- The average human body has about 1.3 gallons (5 L) of blood
- It accounts for 7% of total body weight
- Veins are large blood vessels carrying deoxygenated blood to the lungs. The lungs oxygenate the blood with oxygen from the air. Then, the blood goes into arteries. Arteries are large blood vessels that carry the newly oxygenated blood to every corner of the body
This is a map of major arteries and veins in the human body.
- If one of these arteries or veins is cut open, the victim may bleed out within several minutes. Bleeding to death is called desanguination (massive loss of blood) or exsanguination (complete loss of blood)
- Alcoholics or those with liver disease are particularly at risk for de/exsanguination because an impaired liver reduces the blood’s clotting ability
Bleeding (scientifically known as Hemorrhaging (America)/Hæmorrhaging (Britain))
- Class I – loss of 0-15% (0-0.75 L) of a victim’s blood; vital signs stable; transfusions and saline solutions not necessary; just to be safe, victim should not engage in vigorous physical activity
- Class II – loss of 15-30% (0.75 L-1.5 L) of a victim’s blood; victim experiences a faster heartbeat; skin cools and appears pale; victim appears dazed or irritable; saline solutions may be necessary
- Class III – loss of 30-40% (1.5 L-2 L) of a victim’s blood; blood pressure drops; heart rate increases; victim goes into shock; victim is mentally deficient, dazed, has difficulty moving, is hard to understand, and acts strangely; saline solutions and blood transfusions necessary
- Class IV – loss of 40% (+2 L) or more of a victim’s blood; victim passes out; saline and blood; heart goes into ventricular tachycardia (the heart beats unsustainably fast); transfusions necessary; require resuscitation to prevent death;
- A cancer patient was found with just 25% (0.9 L) of her blood in her system and survived. She lost the blood over a period of weeks, not all at once
- Donating blood about takes 8-10% (0.4-0.5 L) of a person’s blood
- The average woman loses 1 cup (0.24 L) of blood during menstruation
- Redheads do not bleed faster than other hair types
The Color of Blood
- Humans and other mammals have red blood because of a compound called hemoglobin. Blood from veins is darker red than blood from arteries because arterial blood is oxygenated. Veins appear blue because of the light-scattering properties of skin, not because the blood is actually blue.
- Victims of carbon monoxide poisoning have bright red blood
- Victims of cyanide poisoning have bright red blood in their veins
- Skinks have green blood
- Squid, cuttlefish, snails, slugs, and horseshoe crabs have blue blood
- Sea squirts and sea cucumbers have blood that turns yellow when exposed to oxygen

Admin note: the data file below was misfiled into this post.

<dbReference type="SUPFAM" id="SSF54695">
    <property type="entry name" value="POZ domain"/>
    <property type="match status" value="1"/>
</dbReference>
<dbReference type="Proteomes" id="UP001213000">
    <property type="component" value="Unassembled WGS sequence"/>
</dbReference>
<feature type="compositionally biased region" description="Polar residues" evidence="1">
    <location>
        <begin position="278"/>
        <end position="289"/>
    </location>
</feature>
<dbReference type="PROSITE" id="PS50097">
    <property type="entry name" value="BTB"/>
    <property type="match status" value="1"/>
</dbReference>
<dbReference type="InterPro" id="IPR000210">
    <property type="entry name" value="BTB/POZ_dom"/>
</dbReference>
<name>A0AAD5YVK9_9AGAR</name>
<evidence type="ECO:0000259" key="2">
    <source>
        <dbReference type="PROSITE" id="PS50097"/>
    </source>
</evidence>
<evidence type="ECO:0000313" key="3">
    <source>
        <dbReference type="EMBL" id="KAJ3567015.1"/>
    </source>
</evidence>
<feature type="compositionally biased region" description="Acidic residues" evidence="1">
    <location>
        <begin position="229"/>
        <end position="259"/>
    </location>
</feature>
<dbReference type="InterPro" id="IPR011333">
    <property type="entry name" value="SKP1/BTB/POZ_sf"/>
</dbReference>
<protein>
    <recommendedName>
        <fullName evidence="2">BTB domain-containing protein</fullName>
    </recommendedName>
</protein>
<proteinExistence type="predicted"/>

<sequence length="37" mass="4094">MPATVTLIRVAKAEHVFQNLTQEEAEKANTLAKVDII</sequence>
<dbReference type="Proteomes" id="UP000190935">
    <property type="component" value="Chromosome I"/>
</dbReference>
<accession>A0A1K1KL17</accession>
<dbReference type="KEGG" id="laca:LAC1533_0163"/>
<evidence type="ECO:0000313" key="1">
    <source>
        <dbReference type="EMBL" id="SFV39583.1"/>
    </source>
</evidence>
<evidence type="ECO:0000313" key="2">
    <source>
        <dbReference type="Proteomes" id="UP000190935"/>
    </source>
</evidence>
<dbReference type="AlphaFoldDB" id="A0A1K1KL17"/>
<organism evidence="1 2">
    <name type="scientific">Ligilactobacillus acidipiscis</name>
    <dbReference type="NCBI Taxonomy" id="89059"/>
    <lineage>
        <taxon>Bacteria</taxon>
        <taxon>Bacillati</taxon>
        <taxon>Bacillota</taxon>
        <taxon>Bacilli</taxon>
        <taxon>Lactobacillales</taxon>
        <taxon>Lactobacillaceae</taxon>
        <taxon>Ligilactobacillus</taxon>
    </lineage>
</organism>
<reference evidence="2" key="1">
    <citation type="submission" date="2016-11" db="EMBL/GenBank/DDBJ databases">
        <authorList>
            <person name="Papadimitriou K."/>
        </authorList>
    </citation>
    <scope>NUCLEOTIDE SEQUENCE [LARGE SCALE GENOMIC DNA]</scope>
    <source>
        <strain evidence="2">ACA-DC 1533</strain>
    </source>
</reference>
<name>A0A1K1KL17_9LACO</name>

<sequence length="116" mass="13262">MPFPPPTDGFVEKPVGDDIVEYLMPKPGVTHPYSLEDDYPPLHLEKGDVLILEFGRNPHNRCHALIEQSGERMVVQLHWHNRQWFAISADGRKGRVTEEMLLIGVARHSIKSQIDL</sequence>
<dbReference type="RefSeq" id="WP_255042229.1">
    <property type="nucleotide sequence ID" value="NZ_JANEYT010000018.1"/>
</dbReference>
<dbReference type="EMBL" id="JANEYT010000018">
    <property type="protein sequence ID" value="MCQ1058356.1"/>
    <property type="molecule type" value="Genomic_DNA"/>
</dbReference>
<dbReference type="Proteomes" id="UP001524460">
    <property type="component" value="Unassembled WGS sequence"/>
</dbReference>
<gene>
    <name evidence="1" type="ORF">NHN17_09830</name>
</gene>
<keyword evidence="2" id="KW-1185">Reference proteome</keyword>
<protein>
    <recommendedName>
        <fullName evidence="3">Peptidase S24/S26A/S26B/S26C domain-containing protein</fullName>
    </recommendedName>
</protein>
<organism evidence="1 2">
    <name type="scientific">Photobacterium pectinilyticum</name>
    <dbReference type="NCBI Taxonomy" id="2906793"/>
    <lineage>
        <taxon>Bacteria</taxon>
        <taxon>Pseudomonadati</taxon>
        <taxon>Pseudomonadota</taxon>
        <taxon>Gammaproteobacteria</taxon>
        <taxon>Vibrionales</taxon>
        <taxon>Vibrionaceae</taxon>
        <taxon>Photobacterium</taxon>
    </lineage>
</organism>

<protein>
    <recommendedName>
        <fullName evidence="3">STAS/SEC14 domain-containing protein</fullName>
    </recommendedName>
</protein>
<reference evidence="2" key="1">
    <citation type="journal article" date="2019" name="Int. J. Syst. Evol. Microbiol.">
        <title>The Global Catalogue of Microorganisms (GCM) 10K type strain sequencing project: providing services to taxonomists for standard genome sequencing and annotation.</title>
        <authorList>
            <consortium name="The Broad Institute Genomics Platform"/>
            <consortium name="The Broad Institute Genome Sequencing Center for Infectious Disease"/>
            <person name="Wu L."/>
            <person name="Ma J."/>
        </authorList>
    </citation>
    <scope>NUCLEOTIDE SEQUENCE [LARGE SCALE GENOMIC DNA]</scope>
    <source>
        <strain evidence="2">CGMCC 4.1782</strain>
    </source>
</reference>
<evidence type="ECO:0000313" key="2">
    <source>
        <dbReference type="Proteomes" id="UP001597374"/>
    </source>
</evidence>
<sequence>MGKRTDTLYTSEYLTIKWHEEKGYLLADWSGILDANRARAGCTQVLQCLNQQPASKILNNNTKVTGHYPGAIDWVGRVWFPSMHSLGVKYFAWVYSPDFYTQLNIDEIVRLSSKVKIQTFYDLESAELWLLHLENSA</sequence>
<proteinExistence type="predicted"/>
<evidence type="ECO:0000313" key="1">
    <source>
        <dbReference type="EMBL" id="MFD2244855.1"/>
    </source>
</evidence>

- Blood types are determined by the presence or absence of antigens – substances that trigger an immune reaction to foreign objects in the body. An A blood type has A antigens, a B blood type has B antigens, an AB blood type has both A and B antigens, and an O blood type has neither A nor B antigens on red blood cells, but A and B antigens in the plasma
- Type O can donate to A, B, AB, and O; Type A can donate to A and AB; Type B can donate to B and AB; AB can donate to AB
- The universal blood cell receiver is AB
- There is a third antigen called the Rh factor, which can be present (creating a + blood type) or absent (creating a – blood type)
- The universal red cell donor is O negative
- The universal plasma donor is AB positive
- O+ and A+ are the most common blood types
- B- and AB- are the least common blood types
Blood types are inherited through the parent. This Red Cross chart will help you figure out someone’s blood type
- Emperor/Empress, Kaiser/Kaiserin, Tsar/Tsaritsa: rules over everyone
- High King/High Queen, Maharajah, Pharaoh: rules over other kings
- King/Queen, Sultan/Sultana, Shah/Shahbanu, Raja/Rani, Rex: rules over everything (Europe) or leader of a large area or province (ancient Egypt, Persia, India)
- Crown Prince/Crown Princess, Emir/Emira, Dauphin: also called the heir apparent, next in line for the throne
- Prince/Princess: other children of the imperial or royal family
- Archduke/Archduchess: ruler of an archduchy
- Duke/Duchess: ruler of a duchy; highest rank under the royal family; While some duchies have their own lineage, members of the royal/imperial family can also be dukes (ex. Queen Elizabeth II is the Duke of Normandy)
MARQUESSATE, MARGRAVIATE, OR MARCH
- Marquess, Margrave, Marquis/Marchioness: the ruler of a marquessate, margraviate, or march